Control ID 3: TFRC Congestion Control",
draft-ietf-dccp-ccid3-05.txt, February 2004.
[DCCP] Kohler, E., Handley, M., Floyd, S., "Datagram Congestion
Control Protocol (DCCP)", draft-ietf-dccp-spec-06.txt,
February 2004.
[ECN] Ramakrishnan, K. Floyd, S., Black D., "The Addition of
Explicit Congestion Notification (ECN) to IP",
RFC 3168, September 2001.
[ESP] Kent, S., and Atkinson, R., "IP Encapsulating Security
Payload (ESP)", RFC 2406, November 1998.
[IKE] Harkins, D., Carrel, D., "The Internet Key Exchange (IKE)",
RFC 2409, November 1998.
[IPSEC] Kent, S., Atkinson, R., "Security Architecture for the Internet
Protocol", RFC 2401, November 1998.
[KERBEROS] Kohl, J., Neuman, C., "The Kerberos Network Authentication
Service (V5)", RFC 1510, September 1993.
[SDP] Handley, M., Jacobson, V., "SDP: Session Description Protocol"
RFC 2327, April 1998.
[STUN] Rosenberg, J., Weinberger, J., Huitema, C., Mahy, R.,
"STUN - Simple Traversal of User Datagram Protocol (UDP)",
RFC 3489, March 2003.
[WEBDAV] Goland, Y., Whitehead, E., Faizi, A., Carter, S., Jensen, D.
"HTTP Extensions for Distributed Authoring -- WEBDAV",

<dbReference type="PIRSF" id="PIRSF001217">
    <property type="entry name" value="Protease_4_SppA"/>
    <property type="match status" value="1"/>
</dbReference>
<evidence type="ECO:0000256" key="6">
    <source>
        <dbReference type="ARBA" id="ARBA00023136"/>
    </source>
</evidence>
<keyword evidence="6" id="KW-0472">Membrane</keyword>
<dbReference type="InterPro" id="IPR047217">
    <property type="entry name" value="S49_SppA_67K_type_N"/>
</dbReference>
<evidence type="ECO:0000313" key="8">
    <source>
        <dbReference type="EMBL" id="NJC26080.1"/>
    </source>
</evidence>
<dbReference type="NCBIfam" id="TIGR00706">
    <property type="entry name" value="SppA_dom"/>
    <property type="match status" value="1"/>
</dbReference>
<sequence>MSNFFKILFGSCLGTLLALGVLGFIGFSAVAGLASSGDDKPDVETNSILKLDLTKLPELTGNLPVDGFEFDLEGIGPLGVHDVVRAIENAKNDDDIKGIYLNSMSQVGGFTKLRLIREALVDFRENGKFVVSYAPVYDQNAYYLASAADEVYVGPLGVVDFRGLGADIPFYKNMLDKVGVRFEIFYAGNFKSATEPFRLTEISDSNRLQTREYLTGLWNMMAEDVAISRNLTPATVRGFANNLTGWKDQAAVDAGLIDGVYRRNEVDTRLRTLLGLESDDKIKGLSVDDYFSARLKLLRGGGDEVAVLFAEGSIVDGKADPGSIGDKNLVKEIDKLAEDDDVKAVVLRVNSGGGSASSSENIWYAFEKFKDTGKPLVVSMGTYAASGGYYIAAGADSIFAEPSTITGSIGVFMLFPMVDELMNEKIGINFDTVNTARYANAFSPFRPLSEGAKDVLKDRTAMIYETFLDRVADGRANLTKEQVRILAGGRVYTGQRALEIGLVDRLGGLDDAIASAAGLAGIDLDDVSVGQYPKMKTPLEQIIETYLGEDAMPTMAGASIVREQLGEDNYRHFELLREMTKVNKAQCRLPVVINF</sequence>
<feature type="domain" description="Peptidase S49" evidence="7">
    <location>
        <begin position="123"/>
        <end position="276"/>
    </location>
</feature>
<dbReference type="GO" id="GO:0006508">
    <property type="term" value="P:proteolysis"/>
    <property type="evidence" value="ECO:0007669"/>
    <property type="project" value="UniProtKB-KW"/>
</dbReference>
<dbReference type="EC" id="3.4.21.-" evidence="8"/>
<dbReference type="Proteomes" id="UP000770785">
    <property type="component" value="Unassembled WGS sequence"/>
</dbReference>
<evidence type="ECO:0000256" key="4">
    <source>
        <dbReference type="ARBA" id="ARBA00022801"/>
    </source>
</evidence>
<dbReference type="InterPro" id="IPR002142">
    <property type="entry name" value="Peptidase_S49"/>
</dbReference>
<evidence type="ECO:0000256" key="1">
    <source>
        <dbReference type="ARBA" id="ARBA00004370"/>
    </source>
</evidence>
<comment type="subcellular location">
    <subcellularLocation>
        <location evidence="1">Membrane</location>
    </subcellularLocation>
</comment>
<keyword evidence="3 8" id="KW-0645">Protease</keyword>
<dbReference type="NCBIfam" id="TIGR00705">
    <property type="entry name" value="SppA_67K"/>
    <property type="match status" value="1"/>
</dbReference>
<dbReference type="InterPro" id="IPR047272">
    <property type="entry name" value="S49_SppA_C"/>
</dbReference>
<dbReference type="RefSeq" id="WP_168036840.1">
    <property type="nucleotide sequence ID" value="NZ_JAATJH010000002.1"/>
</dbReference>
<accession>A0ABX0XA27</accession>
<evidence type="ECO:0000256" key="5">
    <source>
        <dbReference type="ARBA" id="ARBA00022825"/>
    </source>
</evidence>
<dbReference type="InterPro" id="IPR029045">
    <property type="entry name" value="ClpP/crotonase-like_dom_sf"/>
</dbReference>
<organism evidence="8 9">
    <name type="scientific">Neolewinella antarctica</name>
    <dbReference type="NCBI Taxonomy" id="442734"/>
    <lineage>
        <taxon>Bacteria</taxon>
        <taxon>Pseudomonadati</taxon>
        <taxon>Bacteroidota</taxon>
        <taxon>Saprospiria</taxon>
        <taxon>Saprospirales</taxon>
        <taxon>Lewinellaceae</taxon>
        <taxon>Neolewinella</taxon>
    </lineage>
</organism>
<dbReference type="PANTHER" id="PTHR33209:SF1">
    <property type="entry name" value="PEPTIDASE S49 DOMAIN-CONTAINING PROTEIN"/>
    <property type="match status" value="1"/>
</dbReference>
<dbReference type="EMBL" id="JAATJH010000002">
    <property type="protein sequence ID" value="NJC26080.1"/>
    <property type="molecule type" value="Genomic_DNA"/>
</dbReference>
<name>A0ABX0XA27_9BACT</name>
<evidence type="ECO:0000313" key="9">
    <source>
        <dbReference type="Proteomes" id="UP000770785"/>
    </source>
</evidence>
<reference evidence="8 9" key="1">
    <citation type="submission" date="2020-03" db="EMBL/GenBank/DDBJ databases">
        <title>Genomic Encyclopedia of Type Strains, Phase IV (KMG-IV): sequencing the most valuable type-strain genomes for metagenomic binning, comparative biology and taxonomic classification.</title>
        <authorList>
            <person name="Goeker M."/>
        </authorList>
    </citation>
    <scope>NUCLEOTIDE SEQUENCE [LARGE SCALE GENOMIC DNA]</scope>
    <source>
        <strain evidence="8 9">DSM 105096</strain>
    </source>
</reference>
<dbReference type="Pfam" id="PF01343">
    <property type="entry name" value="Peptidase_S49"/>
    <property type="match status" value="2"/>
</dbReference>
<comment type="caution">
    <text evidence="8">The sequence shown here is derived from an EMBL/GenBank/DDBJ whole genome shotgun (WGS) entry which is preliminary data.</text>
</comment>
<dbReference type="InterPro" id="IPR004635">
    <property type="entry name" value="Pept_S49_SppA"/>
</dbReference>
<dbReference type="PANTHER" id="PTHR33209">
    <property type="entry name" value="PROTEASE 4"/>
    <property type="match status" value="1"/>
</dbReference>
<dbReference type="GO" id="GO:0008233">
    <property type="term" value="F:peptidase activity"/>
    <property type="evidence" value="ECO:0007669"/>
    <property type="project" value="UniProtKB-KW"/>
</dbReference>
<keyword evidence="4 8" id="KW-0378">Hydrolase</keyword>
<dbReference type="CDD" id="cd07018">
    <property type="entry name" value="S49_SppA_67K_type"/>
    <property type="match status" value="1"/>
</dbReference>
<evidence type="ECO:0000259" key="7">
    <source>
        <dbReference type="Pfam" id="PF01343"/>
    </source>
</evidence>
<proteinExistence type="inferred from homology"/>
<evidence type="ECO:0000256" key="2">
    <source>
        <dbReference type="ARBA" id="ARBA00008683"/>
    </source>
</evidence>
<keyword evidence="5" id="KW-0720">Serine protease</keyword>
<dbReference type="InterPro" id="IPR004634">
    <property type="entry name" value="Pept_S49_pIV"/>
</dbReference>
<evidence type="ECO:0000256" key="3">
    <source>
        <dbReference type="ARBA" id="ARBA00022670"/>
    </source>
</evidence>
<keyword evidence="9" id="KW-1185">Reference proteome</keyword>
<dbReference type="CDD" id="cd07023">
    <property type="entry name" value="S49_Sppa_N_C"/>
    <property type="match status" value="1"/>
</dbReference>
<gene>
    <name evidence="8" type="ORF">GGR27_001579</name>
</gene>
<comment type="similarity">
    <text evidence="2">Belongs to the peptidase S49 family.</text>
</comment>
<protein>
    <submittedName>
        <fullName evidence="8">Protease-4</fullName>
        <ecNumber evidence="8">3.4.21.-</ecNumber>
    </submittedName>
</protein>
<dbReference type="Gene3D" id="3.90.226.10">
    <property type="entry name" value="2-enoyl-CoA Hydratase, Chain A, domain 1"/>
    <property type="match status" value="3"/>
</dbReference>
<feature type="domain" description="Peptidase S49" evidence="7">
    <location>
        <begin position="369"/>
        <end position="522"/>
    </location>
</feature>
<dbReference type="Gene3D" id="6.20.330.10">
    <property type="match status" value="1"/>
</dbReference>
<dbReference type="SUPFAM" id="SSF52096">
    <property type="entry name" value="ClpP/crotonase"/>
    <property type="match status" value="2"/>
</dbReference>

RFC 2518, February 1999.
Security Considerations Security Considerations
This document does not define any protocols and therefore has no This document does not define any protocols and therefore has no
security considerations. security considerations.
Author's Address Author's Address
Eric Rescorla <ekr@rtfm.com> Eric Rescorla <ekr@rtfm.com>
RTFM, Inc. RTFM, Inc.
2064 Edgewood Drive 2064 Edgewood Drive
Palo Alto, CA 94303 Palo Alto, CA 94303
Phone: (650)-320-8549 Phone: (650)-320-8549
Internet Architecture Board <iab@iab.org> Internet Architecture Board <iab@iab.org>
IAB IAB
Appendix A. IAB Members at the time of this writing Appendix A. IAB Members at the time of this writing
Bernard Aboba Bernard Aboba
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Appendix A. IAB Members at the time of this writing Appendix A. IAB Members at the time of this writing
Bernard Aboba Bernard Aboba
Harald Alvestrand Harald Alvestrand
Rob Austein Rob Austein
Leslie Daigle Leslie Daigle
Patrik Falstrom Patrik Falstrom
Sally Floyd Sally Floyd
Jun-ichiro Itojun Hagino Jun-ichiro Itojun Hagino
Mark Handley Mark Handley
Bob Hinden
Geoff Huston Geoff Huston
Charlie Kaufman
James Kempf
Eric Rescorla Eric Rescorla
Mike St. Johns Pete Resnick
Jonathon Rosenberg